Julio Rivera was murdered on July 2, 1990 in the P.S. 69 schoolyard by three young men who went out that night armed with a claw hammer, a plumber’s wrench and a kitchen knife, hunting for “a gay guy to stretch out.” The next day, the press didn’t report on the homicide, the police were looking to write the murder off as a drug deal gone bad, and the community wasn’t going to do anything about it: business as usual in Jackson Heights where during the 70s and 80s over a dozen murders of gay men had never been solved.
Julio of Jackson Heights is the story of how all this changed. It is the story of how a handful of people – Julio’s friends and family – decided that they would not accept the official police report, and learned how to organize, ultimately bringing their case to the attention of then Mayor Dinkins. And it is the story of how their actions sparked a movement that founded the Queens Pride Parade, supported the creation of over a dozen LGBT organizations and ultimately served as the platform that elected two closedly gay candidates to the New York City Council.
Twenty years later, the Rivera family, Julio’s friends, community leaders and the police speak of the decisions they made and reflect upon the changes they set in motion.
“In 2007, when my father died in the same hospital in which Julio died (though under very different circumstances) I realized that I had never profoundly experienced the loss of death. And up to that point, I had believed that asking people like Alan Sack, Julio’s friend and ex-lover, and Teddy Rivera, his brother, to talk about losing someone they loved on camera was somehow cruel and intrusive. The loss of my father made me see things differently: as the documentarian of the Parade, I now felt obligated to at least offer them the opportunity to keep the memory of Julio and their work alive through a film.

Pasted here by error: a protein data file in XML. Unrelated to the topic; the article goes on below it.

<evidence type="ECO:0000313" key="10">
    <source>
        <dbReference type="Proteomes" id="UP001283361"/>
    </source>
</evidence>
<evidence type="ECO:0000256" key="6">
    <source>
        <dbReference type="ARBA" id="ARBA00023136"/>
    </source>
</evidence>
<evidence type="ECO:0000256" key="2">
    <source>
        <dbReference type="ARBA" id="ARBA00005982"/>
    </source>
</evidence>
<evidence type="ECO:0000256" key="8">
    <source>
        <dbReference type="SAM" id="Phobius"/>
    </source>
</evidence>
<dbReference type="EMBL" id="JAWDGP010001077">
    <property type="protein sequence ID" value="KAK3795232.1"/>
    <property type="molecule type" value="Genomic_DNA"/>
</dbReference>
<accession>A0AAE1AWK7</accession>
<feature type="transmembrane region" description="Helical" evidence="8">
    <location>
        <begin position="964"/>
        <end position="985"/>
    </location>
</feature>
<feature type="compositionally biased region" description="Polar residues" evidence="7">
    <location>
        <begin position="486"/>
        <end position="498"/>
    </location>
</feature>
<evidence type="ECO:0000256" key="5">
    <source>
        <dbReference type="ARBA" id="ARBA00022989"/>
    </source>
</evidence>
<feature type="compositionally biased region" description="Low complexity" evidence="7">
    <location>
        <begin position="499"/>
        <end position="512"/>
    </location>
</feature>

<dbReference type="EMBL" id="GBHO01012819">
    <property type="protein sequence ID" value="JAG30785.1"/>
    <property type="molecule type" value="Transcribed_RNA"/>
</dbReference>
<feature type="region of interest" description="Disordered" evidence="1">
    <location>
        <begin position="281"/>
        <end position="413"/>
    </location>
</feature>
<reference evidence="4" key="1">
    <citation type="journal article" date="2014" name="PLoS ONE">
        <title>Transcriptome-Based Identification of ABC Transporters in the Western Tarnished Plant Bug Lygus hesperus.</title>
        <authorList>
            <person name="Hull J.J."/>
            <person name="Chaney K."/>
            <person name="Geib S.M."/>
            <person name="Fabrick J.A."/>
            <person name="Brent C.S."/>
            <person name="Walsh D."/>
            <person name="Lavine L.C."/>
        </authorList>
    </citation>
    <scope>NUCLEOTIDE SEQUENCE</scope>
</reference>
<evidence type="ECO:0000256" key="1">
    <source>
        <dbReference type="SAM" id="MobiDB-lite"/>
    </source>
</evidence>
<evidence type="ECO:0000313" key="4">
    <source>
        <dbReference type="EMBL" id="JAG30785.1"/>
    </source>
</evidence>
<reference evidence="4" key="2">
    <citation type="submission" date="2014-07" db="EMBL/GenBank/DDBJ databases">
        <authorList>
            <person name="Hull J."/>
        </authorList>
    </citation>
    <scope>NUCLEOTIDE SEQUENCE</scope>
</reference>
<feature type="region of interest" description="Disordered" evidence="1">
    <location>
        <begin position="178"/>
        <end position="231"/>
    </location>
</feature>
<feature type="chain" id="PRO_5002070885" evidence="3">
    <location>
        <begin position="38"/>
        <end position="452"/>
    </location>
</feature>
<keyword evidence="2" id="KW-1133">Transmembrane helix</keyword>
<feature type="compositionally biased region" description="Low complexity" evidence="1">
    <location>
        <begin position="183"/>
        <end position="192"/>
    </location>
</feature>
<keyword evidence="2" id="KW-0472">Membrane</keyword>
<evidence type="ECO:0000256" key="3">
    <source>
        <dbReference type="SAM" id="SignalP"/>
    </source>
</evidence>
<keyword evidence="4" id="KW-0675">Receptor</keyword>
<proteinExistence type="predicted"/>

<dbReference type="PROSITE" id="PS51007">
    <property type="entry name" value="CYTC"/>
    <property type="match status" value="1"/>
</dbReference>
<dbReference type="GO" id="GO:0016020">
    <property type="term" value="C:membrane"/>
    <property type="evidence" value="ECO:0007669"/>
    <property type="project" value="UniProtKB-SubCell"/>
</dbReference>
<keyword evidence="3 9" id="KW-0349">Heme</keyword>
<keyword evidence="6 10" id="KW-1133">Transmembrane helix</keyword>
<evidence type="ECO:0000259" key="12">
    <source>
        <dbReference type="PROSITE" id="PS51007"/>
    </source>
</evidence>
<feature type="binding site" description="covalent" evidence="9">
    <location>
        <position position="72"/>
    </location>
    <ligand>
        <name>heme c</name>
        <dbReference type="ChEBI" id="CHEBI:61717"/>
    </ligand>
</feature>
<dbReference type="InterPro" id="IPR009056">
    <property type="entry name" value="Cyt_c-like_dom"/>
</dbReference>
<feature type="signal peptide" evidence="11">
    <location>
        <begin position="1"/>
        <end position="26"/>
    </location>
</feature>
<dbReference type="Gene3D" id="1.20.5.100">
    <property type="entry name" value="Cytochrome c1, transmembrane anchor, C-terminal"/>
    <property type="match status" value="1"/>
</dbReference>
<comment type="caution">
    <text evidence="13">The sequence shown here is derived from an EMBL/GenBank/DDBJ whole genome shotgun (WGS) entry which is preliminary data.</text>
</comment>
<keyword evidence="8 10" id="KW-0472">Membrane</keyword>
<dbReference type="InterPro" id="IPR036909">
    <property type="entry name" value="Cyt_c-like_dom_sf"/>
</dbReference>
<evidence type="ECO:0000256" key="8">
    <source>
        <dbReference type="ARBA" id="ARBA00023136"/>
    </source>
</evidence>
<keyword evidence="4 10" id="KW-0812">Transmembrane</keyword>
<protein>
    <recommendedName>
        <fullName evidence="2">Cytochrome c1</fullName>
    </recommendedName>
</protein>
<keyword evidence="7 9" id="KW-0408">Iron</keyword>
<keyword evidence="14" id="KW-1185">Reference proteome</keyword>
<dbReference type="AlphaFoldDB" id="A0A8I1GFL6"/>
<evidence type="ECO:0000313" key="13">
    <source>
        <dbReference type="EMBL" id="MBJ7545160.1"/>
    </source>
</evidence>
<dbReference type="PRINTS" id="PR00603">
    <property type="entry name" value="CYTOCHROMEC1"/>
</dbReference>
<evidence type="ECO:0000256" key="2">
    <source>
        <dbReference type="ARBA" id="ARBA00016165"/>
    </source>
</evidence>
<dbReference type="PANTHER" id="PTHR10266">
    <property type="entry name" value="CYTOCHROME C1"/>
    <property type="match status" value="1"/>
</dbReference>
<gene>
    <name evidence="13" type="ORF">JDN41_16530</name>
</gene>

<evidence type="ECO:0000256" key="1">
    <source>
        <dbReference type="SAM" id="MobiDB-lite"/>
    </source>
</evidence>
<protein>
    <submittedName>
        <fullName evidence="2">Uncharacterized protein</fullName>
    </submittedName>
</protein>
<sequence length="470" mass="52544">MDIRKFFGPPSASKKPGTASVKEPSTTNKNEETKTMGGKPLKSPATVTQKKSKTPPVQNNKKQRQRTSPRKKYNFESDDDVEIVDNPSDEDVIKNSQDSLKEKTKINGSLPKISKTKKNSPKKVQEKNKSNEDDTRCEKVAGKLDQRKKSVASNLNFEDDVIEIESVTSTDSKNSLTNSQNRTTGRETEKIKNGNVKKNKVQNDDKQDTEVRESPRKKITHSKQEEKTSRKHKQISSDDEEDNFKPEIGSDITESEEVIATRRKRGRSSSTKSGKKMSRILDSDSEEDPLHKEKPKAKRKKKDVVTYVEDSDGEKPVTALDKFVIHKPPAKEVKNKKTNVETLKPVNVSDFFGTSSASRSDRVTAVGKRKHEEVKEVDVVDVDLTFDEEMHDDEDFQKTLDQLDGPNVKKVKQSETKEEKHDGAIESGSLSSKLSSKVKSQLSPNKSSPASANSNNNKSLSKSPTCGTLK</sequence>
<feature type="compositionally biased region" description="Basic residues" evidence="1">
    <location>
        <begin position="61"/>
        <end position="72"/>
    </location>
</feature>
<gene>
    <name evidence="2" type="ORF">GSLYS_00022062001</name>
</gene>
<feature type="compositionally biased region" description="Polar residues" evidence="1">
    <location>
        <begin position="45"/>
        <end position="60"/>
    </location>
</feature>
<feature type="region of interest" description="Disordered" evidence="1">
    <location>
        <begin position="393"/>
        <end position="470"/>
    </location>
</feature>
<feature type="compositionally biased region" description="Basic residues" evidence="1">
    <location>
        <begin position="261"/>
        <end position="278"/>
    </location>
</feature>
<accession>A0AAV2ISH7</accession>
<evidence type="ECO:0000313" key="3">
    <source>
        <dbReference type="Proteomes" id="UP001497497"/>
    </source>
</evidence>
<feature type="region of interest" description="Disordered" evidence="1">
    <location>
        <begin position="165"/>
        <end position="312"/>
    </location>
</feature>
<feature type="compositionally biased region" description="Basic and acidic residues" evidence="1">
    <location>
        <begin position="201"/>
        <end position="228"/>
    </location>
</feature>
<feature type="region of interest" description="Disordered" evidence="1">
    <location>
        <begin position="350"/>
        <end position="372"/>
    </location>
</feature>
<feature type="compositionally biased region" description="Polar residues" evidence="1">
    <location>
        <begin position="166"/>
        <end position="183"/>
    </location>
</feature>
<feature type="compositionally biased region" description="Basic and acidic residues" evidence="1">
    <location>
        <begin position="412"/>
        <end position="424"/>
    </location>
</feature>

“I decided I would reach out to Alan and the Rivera family and got their phone numbers from a mutual friend. Less than five minutes after Danny gave me the numbers I went to Lety’s – that same bakery-café where I first learned of the Pride Parade – to sit down and make the phone calls, and when I walked in there was Alan Sack sitting with a friend, having a coffee. I introduced myself and this is where the film begins.” Richard Shpuntoff.